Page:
At the turn of the 20th century, lever-action rifles ruled the American gun world. Winchester, Marlin and Savage all had rifles with a loop-like under-lever chambered for everything from pistol calibers like the .32-20 to the massive .45-90 and beyond. The introduction of smokeless powders in 1893 brought with it new chamberings that touted high velocity as well as rapid firepower. American shooters and hunters—with their insatiable appetite for whatever is bigger and faster—clamored after the lever-guns.
Remington wanted in on the action but could not see a vulnerable niche in the lever-action market. The company felt the lever market was saturated and what was needed was another high-velocity, fast-firing design. A first attempt to get a jump on the lever-action rifle came in 1908 when Remington brought out the Model 8 autoloading rifle designed by John Browning. But the Model 8 was heavy, clunky and homely. What was needed was a light, fast-repeating rifle with sleek lines. John Pederson, who would later design the Pederson Device for the Model 1903 Springfield rifle, was given the task of designing a rifle to compete with the lever-action.
In 1913, Remington introduced the Model 14 pump- or slide-action rifle in four chamberings, .25, .30, .32 and .35 Remington. The cartridges were based upon the same case, differing only in neck size and some minor shoulder dimensions. A companion model called the 14 1/2 was chambered in a couple of the more popular pistol cartridges of the day—the .38-40 and .44-40 WCF.
Over the next 23 years, the Models 14 and 14 1/2 enjoyed some fairly good sales—in all 125,020 units made it into the hands of hunters. The rifle was sleek and light; it had to be in order to compete with the lever-guns. Two design features that were particularly novel were the spiral magazine tube that prevented the point of one bullet from resting on the primer of the next cartridge, and how the magazine itself moved with the fore-end. The sliding bolt had a button on its side to release the bolt. In .30 Remington, the rifle was on par with the popular .30-30 Win., but eastern woods hunters who hunted black bears were quite fond of the .35 Remington with its 200-grain, round-nose bullet travelling at 2,100 fps.
Production of the Models 14 and 14 1/2 was curtailed during the Great War but returned in 1919. Sales continue steadily throughout the 1920s until the stock market crashed in 1929, ushering in The Great Depression. The DuPont Company had been supplying Remington with gunpowder for many years for use in its ammunition, but as The Depression continued to take its toll on Remington, DuPont saw an opportunity to gain controlling interest in the company and did so on May 23, 1933. In addition to a much-needed capital investment, DuPont had Remington re-evaluate its entire product line, seeking to cut costs and make the production of each product as efficient as possible.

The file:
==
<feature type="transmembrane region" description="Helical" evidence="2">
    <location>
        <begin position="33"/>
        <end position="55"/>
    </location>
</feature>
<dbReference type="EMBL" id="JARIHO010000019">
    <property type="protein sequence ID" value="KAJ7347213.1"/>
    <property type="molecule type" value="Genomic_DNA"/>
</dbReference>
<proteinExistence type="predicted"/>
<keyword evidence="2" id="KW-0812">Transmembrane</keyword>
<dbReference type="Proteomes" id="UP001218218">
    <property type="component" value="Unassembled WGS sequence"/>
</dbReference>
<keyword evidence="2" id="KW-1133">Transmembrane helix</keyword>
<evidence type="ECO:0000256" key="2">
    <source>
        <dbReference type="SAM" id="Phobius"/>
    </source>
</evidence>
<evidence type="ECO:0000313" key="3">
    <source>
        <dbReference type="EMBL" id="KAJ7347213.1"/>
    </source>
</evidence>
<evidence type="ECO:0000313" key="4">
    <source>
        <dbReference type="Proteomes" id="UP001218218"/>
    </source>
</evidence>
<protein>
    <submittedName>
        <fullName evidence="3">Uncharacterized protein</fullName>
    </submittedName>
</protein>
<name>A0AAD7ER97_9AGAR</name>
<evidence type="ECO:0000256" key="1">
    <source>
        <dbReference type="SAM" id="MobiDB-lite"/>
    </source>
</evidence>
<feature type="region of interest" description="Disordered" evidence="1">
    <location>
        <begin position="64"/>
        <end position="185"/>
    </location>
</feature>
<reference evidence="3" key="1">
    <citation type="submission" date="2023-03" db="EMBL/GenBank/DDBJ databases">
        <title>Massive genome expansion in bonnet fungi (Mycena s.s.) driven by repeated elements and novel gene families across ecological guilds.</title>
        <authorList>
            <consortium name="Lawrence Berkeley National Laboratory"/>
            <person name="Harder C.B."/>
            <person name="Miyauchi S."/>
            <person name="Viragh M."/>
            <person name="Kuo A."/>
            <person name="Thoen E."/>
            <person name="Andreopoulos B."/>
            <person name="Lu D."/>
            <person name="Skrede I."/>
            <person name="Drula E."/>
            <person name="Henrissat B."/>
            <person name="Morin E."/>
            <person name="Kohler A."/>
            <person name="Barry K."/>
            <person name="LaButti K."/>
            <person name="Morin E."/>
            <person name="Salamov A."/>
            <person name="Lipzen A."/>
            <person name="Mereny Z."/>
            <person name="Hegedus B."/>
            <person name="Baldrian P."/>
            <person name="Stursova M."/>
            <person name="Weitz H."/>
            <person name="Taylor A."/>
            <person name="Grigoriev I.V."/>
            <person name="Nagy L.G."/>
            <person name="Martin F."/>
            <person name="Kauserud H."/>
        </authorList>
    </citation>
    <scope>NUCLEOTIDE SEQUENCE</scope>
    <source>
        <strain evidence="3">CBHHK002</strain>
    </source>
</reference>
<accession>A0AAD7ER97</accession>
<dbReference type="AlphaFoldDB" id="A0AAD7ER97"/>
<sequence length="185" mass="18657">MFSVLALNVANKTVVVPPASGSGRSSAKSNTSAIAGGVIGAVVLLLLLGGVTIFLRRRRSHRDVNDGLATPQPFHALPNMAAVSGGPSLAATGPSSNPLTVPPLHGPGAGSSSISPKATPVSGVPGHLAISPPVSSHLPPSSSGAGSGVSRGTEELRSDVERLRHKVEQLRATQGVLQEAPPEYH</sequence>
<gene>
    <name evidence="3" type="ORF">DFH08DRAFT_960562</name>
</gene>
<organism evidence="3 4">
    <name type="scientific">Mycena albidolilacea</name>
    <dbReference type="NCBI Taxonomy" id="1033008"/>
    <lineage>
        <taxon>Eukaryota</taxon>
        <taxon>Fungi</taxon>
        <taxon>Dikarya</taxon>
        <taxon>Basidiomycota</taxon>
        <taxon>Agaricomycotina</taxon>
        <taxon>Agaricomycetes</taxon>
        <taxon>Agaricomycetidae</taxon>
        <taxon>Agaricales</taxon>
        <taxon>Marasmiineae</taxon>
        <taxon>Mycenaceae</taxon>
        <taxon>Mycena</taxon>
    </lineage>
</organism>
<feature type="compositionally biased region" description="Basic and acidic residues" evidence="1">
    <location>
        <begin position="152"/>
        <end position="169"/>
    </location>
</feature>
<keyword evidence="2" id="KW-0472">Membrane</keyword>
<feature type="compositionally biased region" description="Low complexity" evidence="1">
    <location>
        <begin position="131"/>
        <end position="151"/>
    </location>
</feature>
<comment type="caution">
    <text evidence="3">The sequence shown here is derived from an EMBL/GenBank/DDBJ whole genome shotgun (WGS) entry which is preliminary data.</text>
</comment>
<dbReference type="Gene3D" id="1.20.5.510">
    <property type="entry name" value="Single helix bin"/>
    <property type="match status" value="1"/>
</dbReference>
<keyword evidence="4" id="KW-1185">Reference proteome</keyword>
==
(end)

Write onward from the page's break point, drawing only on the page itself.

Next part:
G.H. Garrison reviewed the Model 14 rifle in 1935 and offered some cosmetic and functional improvements. Barrels were lengthened from 22 to 24 inches on rifles, and 18 to 18 1/2 inches on carbines. The fore-end was given a slight beavertail treatment, and the stock was redesigned for faster handling and a steel shotgun-style buttplate was added. The upgraded rifle was christened the Model 141 Gamemaster, and a rendition of a brass cartridge head for which the rifle was chambered was imbedded in the receiver on the left side. As part of the paring process, the .25 Remington cartridge was dropped from the line after 1936, and this chambering is considered very rare in the 141.
In 1936, a Standard Grade Model 141A sold for $46. A Model 141C Special Grade went for $79.75; the Model 141D Peerless Grade cost $146.85; and the 141F Premier Grade was $300. It was produced until 1950—save for the World War II years—and some 76,881 rifles were sold. Two years after the last Model 141 left the factory it was replaced by the Model 760 Gamemaster rifle.
While they didn’t set the world afire, the slide-action Remingtons were a staple for country people who were more concerned with filling their larders than having a bunch of fancy frills on their rifles. I bought a 141 in .35 Remington from an estate sale several years ago and used it on a few wild hogs and one deer. My impression is that it’s a fine working rifle—dependable, handy and accurate for its cartridge. Collector interest is rather ho-hum, with a 100-percent specimen fetching perhaps $500 today, though carbine versions manufactured up until 1942 command an almost 100-percent premium over rifle versions.
What I like about this rifle is its pre-War workmanship at a blue-collar price. It is all steel and walnut, machined and hand-finished. The Remington Model 141 may not be the belle of the ball with Circassian walnut, rosewood embellishments and cartridges that lay herbivores low at a country mile, but to my eye it is elegant because of its simple, clean lines, and its reliable performance.